As the modern age of technology continues to offer humanity a wide range of electronic tools and gadgets that become obsolete within less than a year, the demand for solutions to electronic waste have skyrocketed. Unfortunately, many electronics are thrown out with the standard garbage instead of being recycled, especially when people don’t understand the value of those devices when collected and repurposed. There are plenty of reasons why you should recycle as much of your waste as possible, but electronics come with a whole host of reasons specific to that type of waste. Electronic waste is totally different from most standard garbage, not only because of its complexity, but because of the materials used to produce it. Below is a list of just a few of the most important reasons to recycle your old and outdated electronic devices.
- Environmental Hazards
Everyone is aware of the detrimental effects of pollution and littering on the environment, but many people don’t know how dangerous electronic devices are to the planet. The reason for the added danger is that electronic waste often contains components made from highly toxic materials. These materials might include lead, mercury, chromium, beryllium, cadmium, or chemical additives that prevent fires. Due to the known risks involved with electronic waste, it is illegal to dump such waste with standard garbage in many US states. Much of the electronic waste that doesn’t get recycled ends up in landfills in third world countries since many of them don’t have laws against such pollution. This not only pushes the problem onto someone else, but it forces the problem onto those who have no way to deal with it. Third world countries often accept refuse from more powerful countries in exchange for certain provisions or other forms of repayment. Once the material is present, toxic chemicals start to seep into the water supply, and the remainder of the electronic waste, which includes a whole host of valuable material, is ignored, buried, or burned.
The high cost of most electronics is due to the high cost of the components that form them. In many cases, it is the material itself that is valuable, not necessarily the design of the device. Recycling useful material from obsolete electronics is vital for cutting costs associated with obtaining these valuable materials. For instance, laptop batteries are often discarded without a second thought, but recycling just one million of these batteries would save enough energy to power about 3,500 standard American homes for a whole year. Many internal computational components can be repurposed as well. There are about 772 pounds of silver, 75 pounds of gold, 33 pounds of palladium, and 35,000 pounds of copper within one million cells phones. With the commonality of the smartphone and the fast rate at which people upgrade to new mobile devices, we cannot afford to ignore the vast resources available to us in our outdated devices.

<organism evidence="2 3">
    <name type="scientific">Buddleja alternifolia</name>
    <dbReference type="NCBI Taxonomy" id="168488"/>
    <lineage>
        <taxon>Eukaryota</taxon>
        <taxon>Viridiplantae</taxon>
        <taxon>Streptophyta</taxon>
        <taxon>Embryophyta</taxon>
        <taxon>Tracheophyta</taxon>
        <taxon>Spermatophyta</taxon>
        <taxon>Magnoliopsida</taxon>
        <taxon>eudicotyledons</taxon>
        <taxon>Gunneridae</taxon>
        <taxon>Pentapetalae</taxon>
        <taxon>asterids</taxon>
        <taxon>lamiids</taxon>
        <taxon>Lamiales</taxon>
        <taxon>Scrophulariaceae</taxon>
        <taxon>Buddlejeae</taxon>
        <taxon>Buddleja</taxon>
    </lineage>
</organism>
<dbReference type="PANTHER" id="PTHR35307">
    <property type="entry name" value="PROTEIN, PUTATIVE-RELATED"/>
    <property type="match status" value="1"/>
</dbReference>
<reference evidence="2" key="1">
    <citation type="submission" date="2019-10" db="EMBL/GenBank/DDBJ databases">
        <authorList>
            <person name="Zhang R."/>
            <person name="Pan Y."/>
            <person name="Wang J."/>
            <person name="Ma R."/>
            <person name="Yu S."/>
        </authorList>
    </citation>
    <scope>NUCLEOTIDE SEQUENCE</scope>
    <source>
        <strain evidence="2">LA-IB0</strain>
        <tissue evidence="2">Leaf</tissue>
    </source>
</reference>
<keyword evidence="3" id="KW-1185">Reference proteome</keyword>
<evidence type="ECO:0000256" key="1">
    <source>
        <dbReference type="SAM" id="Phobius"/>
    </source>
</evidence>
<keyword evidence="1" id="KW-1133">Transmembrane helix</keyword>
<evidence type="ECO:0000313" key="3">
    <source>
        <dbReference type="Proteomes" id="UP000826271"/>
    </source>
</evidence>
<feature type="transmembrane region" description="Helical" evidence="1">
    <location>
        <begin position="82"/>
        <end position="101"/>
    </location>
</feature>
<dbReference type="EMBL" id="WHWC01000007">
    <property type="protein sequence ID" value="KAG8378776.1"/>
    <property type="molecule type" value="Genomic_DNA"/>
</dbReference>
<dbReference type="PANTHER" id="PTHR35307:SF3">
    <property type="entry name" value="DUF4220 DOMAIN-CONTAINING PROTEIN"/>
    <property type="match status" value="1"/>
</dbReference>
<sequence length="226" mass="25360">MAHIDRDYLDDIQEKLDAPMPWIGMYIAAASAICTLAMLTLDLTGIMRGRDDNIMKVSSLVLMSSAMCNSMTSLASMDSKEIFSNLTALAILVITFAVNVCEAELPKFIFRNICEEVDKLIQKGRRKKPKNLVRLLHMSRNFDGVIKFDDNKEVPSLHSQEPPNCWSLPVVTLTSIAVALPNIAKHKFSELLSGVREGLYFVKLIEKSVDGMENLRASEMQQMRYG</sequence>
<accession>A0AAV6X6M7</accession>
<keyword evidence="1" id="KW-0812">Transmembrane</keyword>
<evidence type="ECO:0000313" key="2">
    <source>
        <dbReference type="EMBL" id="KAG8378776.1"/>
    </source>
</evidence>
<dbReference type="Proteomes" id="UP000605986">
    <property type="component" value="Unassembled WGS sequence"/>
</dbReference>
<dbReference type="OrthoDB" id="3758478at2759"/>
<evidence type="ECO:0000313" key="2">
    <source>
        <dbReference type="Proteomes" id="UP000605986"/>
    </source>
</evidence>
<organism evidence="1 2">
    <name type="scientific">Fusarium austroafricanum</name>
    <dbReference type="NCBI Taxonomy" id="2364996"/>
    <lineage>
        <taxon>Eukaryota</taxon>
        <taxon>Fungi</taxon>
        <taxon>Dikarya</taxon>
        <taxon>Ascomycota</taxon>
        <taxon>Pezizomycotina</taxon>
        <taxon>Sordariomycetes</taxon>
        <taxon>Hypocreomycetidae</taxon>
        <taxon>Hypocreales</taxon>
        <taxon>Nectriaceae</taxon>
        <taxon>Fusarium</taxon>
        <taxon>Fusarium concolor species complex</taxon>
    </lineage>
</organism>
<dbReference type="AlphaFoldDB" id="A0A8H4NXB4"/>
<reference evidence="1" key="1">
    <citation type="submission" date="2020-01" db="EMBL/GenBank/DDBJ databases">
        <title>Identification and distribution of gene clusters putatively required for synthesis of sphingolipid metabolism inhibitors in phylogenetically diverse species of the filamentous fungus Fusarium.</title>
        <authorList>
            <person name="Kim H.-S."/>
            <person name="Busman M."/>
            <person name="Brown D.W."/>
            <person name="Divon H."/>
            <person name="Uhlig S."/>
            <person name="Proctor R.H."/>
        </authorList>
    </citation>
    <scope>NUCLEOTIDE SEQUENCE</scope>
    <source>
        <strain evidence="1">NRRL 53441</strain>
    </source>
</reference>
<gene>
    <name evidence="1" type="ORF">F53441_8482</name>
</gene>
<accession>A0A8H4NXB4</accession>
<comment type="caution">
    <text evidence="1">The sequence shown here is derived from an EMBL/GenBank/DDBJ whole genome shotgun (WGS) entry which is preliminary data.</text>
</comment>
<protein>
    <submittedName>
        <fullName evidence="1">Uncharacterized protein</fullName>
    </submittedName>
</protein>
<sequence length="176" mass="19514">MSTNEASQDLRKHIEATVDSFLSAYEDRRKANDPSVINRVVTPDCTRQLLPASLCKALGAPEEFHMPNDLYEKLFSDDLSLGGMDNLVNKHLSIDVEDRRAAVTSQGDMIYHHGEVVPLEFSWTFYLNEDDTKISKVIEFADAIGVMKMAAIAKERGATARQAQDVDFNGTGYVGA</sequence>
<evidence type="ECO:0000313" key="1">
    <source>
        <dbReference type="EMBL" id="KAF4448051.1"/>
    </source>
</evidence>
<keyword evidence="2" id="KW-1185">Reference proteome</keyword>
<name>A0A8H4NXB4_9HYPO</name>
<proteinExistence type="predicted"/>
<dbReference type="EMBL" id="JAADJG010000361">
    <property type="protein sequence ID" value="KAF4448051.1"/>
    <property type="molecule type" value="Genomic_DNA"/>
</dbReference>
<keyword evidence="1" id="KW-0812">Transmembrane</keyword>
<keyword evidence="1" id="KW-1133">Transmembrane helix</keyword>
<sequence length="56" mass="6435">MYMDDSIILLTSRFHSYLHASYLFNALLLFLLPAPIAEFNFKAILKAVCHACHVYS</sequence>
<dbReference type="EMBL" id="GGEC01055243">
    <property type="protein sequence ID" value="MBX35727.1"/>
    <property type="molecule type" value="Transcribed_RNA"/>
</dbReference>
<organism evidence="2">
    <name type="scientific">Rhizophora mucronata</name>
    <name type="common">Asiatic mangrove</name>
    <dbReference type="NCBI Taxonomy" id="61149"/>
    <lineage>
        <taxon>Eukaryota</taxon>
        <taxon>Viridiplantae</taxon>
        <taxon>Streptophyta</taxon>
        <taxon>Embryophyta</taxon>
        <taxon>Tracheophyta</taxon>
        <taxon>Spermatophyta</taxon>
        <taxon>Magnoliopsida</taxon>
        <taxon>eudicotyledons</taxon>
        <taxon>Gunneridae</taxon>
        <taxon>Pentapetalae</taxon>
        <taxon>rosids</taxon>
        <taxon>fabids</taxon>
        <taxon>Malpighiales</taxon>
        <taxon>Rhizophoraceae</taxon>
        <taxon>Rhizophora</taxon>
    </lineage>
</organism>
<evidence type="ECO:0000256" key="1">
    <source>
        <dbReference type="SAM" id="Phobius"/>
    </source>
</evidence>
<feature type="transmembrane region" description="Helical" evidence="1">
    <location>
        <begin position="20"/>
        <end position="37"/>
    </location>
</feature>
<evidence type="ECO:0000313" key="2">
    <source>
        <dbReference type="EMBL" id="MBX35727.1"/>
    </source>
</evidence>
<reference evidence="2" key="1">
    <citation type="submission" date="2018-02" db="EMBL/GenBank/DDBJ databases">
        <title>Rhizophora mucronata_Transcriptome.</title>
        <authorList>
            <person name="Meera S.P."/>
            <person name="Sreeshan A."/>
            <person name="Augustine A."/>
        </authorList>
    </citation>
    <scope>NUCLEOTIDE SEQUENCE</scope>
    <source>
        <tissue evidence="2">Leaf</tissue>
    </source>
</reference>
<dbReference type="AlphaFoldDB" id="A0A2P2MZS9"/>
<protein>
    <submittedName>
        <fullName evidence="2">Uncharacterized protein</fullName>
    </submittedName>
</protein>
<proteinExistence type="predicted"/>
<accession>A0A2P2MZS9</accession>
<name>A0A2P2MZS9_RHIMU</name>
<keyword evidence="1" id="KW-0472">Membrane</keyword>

One of the most commonly overlooked facets of electronic waste is the potential for data theft or collection from obsolete computers. Computer hard drives, or any sort of storage media, might not be properly wiped before being thrown out, which would be like a law office disposing of records without shredding them first. Improperly erased hard drives pose a legitimate risk of stolen data, even if that data is backed up. However, when you recycle electronic waste, most prominent recycling facilities will use powerful machines to shred hard drives separately from the remainder of the material. Physical destruction of a hard drive is the most effective way to destroy the data saved within it. Many countries have put in place stringent security standards for recycling electronics not only to protect their citizens but to protect themselves as well. In the past, certain sensitive documents have surfaced in third world countries where computer hard drives from the US were dumped. These sorts of security breaches will not happen in a world where proper electronic recycling is a common practice.
- Job Creation
There is an entire industry waiting to form around the idea of electronic recycling, and that industry has already started to take shape. Businesses have started popping up that focus specifically on processing electronic devices for recycling, and those businesses have to be staffed by someone. “Properly recycling electronic waste is a labor-intensive task, especially when you consider how much intricate knowledge is required to perfectly harvest all the valuable material from an obsolete device,” according to Device Pitstop. There are many different ways to recycle electronic waste, and there are just as many companies looking to provide those services for standard consumers, small businesses, and large corporate clients. Less than half of all electronic waste is properly recycled, and if the remainder of that waste had to be processed through proper recycling channels, the job market for the electronic recycling industry would explode.